Maybe you heard, but the Supreme Court ruled on Friday that same-sex couples would be allowed to marry in all 50 states. It was an enormous victory for civil rights and serves as a reminder that America can still get something right.
In their quest to be the diversitiest and inclusiviest, the Big 4 have made it known for awhile that they supported the right for same-sex couples to marry. All four firms signed on to the amici curiae brief that was filed on behalf of 379 employers supporting the plaintiffs in Obergefell v. Hodges. It put everyone on notice that the biggest accounting firms in the world are proud to be with LGBT community.
Internally, the firms have a much bigger challenge. A poll from back in April found that 78% of people under 30 support gay marriage while 6 in 10 Republicans still opposed it. Accounting is known to be a conservative profession, however with such overwhelming numbers of young people in support, firm leaders would be foolish to oppose a movement that a large portion of their employees support.
On the other side, you can reasonably assume that the majority of the clients accounting firms serve would lean conservative. Accounting firm partners go to great lengths to not irritate these people who may or may not vocally express their dissatisfaction with the ruling.
The PwC brass knew they were in a tricky spot, so that's why they developed these talking points. A source made a copy of them available to Going Concern and here they are:
It's interesting set of points because they focus entirely on the business ramifications rather than civil rights, which was THE WHOLE POINT, but never mind that; the firm has two big stakeholder groups to address in this situation and this artful shift of perspective allows partners to bestow some "business wisdom" upon those clients who disagree with ruling but also align themselves with the views of their employees.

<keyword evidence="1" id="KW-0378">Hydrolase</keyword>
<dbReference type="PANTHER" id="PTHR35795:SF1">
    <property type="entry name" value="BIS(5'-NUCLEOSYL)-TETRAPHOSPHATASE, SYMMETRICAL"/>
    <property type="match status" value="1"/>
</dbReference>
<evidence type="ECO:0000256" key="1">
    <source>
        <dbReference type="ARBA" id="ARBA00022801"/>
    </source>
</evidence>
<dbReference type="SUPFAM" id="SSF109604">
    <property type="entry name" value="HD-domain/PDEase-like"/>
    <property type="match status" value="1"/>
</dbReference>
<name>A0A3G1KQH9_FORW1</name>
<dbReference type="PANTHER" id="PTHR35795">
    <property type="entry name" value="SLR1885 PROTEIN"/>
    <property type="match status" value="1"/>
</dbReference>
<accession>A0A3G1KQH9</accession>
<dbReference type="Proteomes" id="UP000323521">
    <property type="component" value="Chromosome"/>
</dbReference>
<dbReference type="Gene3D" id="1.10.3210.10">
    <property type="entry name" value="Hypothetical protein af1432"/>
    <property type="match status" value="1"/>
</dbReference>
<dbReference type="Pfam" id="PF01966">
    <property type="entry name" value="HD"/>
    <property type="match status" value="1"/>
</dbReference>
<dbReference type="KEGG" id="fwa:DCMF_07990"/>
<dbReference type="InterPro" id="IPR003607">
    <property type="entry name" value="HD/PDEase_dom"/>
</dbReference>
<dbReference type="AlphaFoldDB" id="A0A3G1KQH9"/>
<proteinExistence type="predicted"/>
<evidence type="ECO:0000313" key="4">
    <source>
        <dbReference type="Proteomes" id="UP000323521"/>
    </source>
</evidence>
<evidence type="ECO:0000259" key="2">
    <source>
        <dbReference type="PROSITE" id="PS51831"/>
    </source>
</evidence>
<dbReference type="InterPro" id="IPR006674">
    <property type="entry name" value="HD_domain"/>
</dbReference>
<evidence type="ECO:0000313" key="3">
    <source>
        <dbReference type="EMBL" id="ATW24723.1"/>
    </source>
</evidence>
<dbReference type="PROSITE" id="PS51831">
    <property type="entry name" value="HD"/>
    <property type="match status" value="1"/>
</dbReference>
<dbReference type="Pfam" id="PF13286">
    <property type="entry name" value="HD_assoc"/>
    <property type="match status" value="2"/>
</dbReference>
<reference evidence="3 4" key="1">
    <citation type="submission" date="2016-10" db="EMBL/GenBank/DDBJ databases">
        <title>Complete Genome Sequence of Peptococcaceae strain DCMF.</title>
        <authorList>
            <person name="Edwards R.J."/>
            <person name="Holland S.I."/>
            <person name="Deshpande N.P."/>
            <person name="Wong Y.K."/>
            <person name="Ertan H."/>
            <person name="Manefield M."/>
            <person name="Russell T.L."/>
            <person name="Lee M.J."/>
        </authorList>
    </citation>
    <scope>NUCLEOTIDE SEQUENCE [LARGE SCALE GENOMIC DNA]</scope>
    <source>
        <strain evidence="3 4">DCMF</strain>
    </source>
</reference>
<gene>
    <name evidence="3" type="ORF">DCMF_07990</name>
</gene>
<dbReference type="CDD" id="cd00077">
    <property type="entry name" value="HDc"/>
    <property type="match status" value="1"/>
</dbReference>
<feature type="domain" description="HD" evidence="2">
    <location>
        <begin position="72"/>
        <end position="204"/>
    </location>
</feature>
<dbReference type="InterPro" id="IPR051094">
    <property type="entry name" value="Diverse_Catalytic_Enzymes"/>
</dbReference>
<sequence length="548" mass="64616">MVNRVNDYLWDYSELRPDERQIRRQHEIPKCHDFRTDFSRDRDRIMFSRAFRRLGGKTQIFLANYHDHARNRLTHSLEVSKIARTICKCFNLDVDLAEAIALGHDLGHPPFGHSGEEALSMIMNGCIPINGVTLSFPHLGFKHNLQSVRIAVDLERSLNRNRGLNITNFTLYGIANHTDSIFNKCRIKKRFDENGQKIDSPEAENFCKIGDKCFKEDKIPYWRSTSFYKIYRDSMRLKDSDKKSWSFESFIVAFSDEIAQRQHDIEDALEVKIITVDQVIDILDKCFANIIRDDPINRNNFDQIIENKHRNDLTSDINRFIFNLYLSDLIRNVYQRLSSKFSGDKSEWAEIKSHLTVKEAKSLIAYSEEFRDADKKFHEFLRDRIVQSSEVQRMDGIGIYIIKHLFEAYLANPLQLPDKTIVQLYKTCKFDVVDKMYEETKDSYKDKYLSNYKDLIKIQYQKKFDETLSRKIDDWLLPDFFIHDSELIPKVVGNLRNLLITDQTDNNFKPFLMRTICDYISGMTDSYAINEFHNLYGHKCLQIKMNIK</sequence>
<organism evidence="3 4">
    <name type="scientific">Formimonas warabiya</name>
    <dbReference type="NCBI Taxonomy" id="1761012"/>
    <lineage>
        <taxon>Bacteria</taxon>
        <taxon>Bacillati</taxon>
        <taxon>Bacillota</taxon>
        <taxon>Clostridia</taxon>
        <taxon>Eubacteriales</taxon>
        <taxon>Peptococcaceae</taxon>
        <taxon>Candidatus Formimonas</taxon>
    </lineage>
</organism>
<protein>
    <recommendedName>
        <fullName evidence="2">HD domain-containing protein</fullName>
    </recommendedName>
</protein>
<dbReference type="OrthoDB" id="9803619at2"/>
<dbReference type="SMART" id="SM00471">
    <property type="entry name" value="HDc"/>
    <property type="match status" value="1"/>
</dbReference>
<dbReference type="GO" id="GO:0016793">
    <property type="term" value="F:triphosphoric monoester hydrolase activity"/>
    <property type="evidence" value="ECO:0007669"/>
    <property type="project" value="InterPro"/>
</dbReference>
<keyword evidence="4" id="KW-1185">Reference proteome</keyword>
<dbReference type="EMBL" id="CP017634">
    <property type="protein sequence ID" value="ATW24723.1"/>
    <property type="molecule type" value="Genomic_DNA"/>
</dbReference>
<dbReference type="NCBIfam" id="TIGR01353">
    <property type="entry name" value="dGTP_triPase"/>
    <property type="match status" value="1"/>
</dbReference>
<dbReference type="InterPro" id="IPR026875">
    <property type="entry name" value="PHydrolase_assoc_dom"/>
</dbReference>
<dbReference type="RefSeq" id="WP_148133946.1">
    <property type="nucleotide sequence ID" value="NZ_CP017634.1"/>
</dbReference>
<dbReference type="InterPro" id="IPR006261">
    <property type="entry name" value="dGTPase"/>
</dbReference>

Bob Moritz even wrote a blog post on Friday to extol the decision and stress the commercial case for same-sex marriage:
In its ruling, the Supreme Court’s majority frequently focused on the private, personal reasons individuals choose to marry and the harm the LGBT community suffered by laws forbidding same-sex marriages or their recognition. In addition to its stated reasoning, the majority might also have explained the material, negative impact the prohibitions had on the LGBT community’s ability to participate in American commerce and on the economy itself.
Economically, marriage inequality was bad for the private sector and American competitiveness. PwC’s experience was emblematic: state laws that prohibited same-sex marriage hampered our efforts to recruit and retain the most talented people, caused us to incur significant expenses to ensure our LGBT employees received equal benefits from state to state, and inhibited our ability to deploy our people in states that prohibited or did not recognize same-sex marriages.
For these and related reasons, marriage inequality was expected to cost the private sector $1 billion this year alone. As of today, however, American businesses can now invest that $1 billion where it belongs – directly into products, services, and people. At PwC, we will now stop spending time and money addressing inconsistent state laws. We will now start investing these resources in ways that contribute to driving our growth and providing our people with additional means to help them deliver the highest quality service possible.
Marriage equality = more profits(!) isn't exactly in the spirit of the movement, but financial interests do have a knack for bringing people together. Smaller firms can take this as a PR lesson on how to effectively find a fit for a cultural issue into a business context.
What do you think? Has your come out with a similar message or stayed silent? Discuss below.